But nowadays, I wouldn’t last more than 2 days without suffering serious complications such as DKa… or death.


#27

4 Hours (thats as long as the “rapid” or “quickest” insulin lasts) and then it starts… If youre type 1 and produce NO insulin ie. past honeymoon period you WILL die without insulin. You have to understand that technically a type 1 diabetic is on purely borrowed time. If it wasn’t for modern medicine and insulin EVERY type 1 diabetic would die period. You Can’t live without it believe me I have been down the road and you don’t want to go there. Just stick with the chats forums for your issues I guarantee someone has felt the same way you have here.



Jeff


#28

It is interesting to note that there are so many different answers on this forum. I read a quote once that applies : “Type 1 Diabetes is a unique experiment of one.” How your disease manifests is largely unique to YOU. I have had T1 for 23 years now. It challenges me every single day but I have grown to be quite a resilient creature. You will become resilient too.

Personally, it takes about 15 minutes without insulin for my meter to show that my BG is raising. As I understand it, the readings that BG meters give us are on average 20 to 40 mg/dl behind the “true” number of what is happening in our bodies/brains. Lag time is an inaccurate business, depending on your body and environmental factors. From my experience, without insulin, I would clinically be fully in DKA within 3hrs. Because of this I try to carry lots of extra supplies to out maneuver the unexpected.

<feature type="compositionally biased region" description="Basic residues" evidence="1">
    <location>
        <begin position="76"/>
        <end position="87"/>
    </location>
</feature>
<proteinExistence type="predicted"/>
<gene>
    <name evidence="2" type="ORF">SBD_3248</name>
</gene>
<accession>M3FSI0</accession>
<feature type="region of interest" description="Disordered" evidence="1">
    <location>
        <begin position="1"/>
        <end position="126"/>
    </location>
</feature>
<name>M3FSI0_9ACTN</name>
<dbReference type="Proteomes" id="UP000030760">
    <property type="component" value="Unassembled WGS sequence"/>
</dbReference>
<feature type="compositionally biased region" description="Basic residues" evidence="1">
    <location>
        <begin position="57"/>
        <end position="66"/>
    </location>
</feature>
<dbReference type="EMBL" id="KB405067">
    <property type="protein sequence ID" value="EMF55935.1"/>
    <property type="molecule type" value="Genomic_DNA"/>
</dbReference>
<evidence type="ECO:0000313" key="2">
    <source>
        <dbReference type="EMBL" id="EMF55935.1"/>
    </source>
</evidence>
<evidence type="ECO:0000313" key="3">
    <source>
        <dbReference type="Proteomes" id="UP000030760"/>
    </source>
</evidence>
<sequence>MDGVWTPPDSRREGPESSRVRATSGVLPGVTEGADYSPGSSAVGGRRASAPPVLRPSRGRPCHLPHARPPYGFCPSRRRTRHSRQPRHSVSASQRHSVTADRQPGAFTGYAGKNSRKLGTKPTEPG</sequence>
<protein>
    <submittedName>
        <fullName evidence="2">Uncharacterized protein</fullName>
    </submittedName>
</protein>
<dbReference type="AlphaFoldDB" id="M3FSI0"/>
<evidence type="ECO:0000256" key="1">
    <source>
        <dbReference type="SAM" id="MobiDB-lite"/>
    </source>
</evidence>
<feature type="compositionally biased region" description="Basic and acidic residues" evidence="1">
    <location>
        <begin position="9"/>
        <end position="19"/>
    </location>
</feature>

#29

Haven’t given it a thought I always keep my insulin within a couple feet of me and have seen what mismanagement can do first hand to family members. I have just cleared a year since DX and have my A1c in the 5s. I enjoy life to much to not take my insulin.


#30

Hi. My son is type one diabetic. He has gone 7 months with no insulin because he can't afford to pay $400.00 per month and has no drug coverage. He was just in the hospital a few days ago because he fainted at work and was off the whole week because he was in ICU for the week. The doctor told him if left untreated he would die in about 5 months.

I'm trying my darnest to get him coverage or some type of help for him. He should go on disability if he could get it because then his drugs would be covered. He thinks he can't get disability for diabetes though. He's legs are being affected because of high blood sugar and doctor told him he will be in a wheelchair in 2 years. That's if he lives that long.

The doctor gave him insulin for a couple of days but after that he's back to square one again. Problems with diabetes and no drug coverage.


#31